On my first viewing of UP, I thought it was the first time we saw Pixar drop the ball. It looked like the magical coach turned into a pumpkin and for the first time; Pixar wouldn't reign supreme in the animated world. Thank goodness for my four-year-old daughter and a little drive-in 20 minutes South. I reluctantly went to give UP a second viewing and much to my surprise; I found I truly liked the film. So much so, I saw it again in the theater and have watched it at least four times on DVD. The story, like every Pixar flick it seems, is a timeless tale of discovery, and in this case, Carl (voiced by Ed Asner) finds the most unlikely thing on his journey to Paradise Falls -- himself.
3. Star Trek
With the Star Trek franchise essentially dead, director J.J. Abrams enlisted a new fleet of actors to portray the iconic figures of the Trek universe, promised us something new and exceeded all of our expectations. For the first time in its history, Star Trek finally was able to achieve what made a certain other space saga so popular and show that the crew of the U.S.S. Enterprise was the swashbuckling space adventurers we all dreamed they were. While the cast overall were good, Karl Urban and Chris Pine stood out as the clear cut stars of the film.
2. Up in the Air
George Clooney doing what George Clooney does best -- charming the socks off of us. In a time where unemployment is definitely not something to be taken lightly, Clooney and filmmaker Jason Reitman put a story on the screen that had every opportunity to put us off, but was so likeable that we couldn't stay away. Clooney headlines a cast that brought heart to a story of a man who would rather be alone in a crowded room than spend "43 miserable days at home" in his apartment in Omaha. Costar Anna Kendrick gave one of my favorite performances of the year. She's smart, she's witty and her comic timing is spot-on.
The sad thing about the awards season revving up is the fact you're likely to find the film Moon on little to no Top-10 or awards list. The directorial debut from Duncan Jones uses the stark landscape of the barren moon to weave the story of Sam Bell (Sam Rockwell), a Helium-3 harvester whose three-year tour on the moon is coming to an end. As the days leading up to his departure approach, an accident on the lunar surface leads Sam to a revelation that changes life as he knows it forever.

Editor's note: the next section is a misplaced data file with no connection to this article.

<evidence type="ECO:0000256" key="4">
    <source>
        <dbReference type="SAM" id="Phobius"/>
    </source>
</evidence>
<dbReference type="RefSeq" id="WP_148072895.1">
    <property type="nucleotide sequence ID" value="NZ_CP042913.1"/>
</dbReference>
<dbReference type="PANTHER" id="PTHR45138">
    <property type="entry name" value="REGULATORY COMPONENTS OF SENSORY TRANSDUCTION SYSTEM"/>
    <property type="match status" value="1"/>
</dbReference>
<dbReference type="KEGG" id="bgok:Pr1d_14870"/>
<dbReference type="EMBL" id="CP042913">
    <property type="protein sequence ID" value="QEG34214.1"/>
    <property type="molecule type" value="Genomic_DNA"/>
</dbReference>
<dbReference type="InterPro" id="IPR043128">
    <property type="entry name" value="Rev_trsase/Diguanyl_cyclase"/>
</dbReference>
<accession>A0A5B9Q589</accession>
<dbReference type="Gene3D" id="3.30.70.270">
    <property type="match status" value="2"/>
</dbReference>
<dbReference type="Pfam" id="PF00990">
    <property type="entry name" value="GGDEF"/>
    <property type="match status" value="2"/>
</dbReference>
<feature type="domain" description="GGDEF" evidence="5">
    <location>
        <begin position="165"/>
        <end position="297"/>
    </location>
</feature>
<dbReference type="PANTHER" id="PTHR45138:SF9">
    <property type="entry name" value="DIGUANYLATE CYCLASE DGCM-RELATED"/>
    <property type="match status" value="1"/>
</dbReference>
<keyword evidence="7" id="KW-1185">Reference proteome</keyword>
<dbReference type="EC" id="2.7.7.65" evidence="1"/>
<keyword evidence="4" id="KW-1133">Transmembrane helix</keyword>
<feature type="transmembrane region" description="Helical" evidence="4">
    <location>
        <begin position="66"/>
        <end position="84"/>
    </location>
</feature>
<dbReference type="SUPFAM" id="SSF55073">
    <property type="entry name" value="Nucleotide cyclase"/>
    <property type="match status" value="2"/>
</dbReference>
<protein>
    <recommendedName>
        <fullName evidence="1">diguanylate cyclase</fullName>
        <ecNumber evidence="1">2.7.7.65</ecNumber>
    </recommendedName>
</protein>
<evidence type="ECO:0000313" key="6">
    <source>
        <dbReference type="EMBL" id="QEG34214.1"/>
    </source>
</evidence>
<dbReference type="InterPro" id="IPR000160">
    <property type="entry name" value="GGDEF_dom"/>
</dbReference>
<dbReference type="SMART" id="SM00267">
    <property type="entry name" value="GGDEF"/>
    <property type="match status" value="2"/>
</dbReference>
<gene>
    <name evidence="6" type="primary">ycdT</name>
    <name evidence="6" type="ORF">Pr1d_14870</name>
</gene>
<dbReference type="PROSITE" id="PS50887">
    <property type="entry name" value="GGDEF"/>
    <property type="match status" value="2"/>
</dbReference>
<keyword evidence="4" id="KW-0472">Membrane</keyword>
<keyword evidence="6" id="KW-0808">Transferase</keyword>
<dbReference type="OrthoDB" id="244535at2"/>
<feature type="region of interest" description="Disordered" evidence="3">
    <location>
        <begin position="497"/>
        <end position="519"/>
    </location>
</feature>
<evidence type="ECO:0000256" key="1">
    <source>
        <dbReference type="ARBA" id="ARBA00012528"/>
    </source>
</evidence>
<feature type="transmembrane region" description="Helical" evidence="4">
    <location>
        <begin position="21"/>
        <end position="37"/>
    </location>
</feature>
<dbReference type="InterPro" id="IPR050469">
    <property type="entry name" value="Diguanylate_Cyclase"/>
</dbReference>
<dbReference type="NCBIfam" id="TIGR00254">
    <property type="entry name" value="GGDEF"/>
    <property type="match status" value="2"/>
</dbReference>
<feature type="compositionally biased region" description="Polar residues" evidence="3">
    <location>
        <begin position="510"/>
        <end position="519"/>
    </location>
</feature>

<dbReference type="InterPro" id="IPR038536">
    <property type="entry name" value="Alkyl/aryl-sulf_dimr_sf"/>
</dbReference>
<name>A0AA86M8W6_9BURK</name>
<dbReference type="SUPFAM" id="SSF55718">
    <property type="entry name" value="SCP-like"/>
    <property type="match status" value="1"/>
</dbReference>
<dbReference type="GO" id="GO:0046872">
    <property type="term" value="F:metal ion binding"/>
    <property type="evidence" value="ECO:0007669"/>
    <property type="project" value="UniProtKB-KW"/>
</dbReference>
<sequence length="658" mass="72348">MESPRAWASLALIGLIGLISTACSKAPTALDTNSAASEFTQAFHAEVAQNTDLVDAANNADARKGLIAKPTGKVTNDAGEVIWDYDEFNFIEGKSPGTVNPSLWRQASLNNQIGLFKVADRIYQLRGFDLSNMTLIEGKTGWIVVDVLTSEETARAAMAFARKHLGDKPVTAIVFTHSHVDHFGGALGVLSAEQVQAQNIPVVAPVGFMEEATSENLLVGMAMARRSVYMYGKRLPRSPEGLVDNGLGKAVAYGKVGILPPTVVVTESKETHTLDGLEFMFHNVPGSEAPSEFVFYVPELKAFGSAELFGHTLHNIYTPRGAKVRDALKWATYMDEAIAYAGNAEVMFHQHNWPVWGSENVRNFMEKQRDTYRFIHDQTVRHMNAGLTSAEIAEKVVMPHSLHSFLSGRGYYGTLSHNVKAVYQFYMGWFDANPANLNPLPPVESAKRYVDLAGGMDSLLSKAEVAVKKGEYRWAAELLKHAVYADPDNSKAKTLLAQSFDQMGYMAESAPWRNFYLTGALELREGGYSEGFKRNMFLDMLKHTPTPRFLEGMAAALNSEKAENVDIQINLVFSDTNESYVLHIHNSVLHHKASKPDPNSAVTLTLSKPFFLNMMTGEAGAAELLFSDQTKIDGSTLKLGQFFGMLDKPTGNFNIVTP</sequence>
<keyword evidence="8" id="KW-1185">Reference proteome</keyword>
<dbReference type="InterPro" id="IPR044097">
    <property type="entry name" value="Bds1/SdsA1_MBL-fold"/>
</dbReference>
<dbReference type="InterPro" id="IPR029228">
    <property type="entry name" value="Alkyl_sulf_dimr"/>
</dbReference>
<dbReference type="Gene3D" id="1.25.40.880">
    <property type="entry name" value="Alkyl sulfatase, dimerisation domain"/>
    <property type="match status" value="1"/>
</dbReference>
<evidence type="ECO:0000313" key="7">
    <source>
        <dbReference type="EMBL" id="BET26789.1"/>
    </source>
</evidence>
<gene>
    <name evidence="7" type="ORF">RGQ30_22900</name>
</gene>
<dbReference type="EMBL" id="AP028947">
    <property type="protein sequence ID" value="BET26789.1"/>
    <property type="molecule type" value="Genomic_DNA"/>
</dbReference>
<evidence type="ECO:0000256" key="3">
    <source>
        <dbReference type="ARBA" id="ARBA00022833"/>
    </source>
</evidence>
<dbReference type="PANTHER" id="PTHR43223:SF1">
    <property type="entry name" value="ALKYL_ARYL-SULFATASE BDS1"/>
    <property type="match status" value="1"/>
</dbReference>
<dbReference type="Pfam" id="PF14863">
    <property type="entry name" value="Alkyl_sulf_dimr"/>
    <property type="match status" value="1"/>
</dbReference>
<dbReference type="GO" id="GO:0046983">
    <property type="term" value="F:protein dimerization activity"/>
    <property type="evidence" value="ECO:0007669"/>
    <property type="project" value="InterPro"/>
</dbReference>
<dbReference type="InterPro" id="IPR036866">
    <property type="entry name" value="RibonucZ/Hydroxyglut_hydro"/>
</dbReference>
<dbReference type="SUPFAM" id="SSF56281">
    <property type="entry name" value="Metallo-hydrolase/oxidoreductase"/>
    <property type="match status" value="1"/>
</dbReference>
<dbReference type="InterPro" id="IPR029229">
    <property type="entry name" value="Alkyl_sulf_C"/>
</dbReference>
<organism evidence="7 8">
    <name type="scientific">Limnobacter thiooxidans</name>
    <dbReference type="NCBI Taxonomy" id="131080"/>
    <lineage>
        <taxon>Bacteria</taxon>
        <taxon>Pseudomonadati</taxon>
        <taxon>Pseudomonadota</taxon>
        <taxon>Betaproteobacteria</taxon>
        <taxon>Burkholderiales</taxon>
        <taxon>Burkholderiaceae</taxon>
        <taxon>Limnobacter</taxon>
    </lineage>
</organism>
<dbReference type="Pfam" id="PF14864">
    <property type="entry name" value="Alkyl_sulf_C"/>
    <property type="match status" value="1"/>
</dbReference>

Rockwell is able to run the gamut of emotions in this film, making us laugh, then twisting us at our core and leaving us wide-eyed concerned as his quandary runs its course. Rockwell gives by far the best performance of the year and I hope when Oscar nominations are announced, they have the courage to nominate him. So far, I've found one other critic who has Moon at the top of their list and that's AP Film Critic Christy Lemire. This movie has been overlooked for much of 2009 and it's a shame that the best offering to hit the screen has to be overshadowed by mediocre flicks such as Julie and Julia.
Other Notable Happenings
Best Performance Actor -- Sam Rockwell, Moon
Best Performance Actress -- Saoirse Ronan, The Lovely Bones
Best Documentary -- The Cove
Worst Film of the Year -- Transformers: Revenge of the Fallen
Best OK Performance in a Bad Flick -- Sienna Miller as the Baroness in G.I. Joe: Rise of Cobra
Best Comedic Performance by Someone Not Named Galifianakis -- Ken Jeong, The Hangover
Most Anticipated Flick Not Screened in Indiana -- Crazy Heart, starring Jeff Bridges
Most Anticipated Flicks of 2010 -- The Wolfman, The Book of Eli, The A-Team, Alice in Wonderland, Tron Legacy, Toy Story 3, Iron Man 2, Inception, Crazy Heart and Red Tails.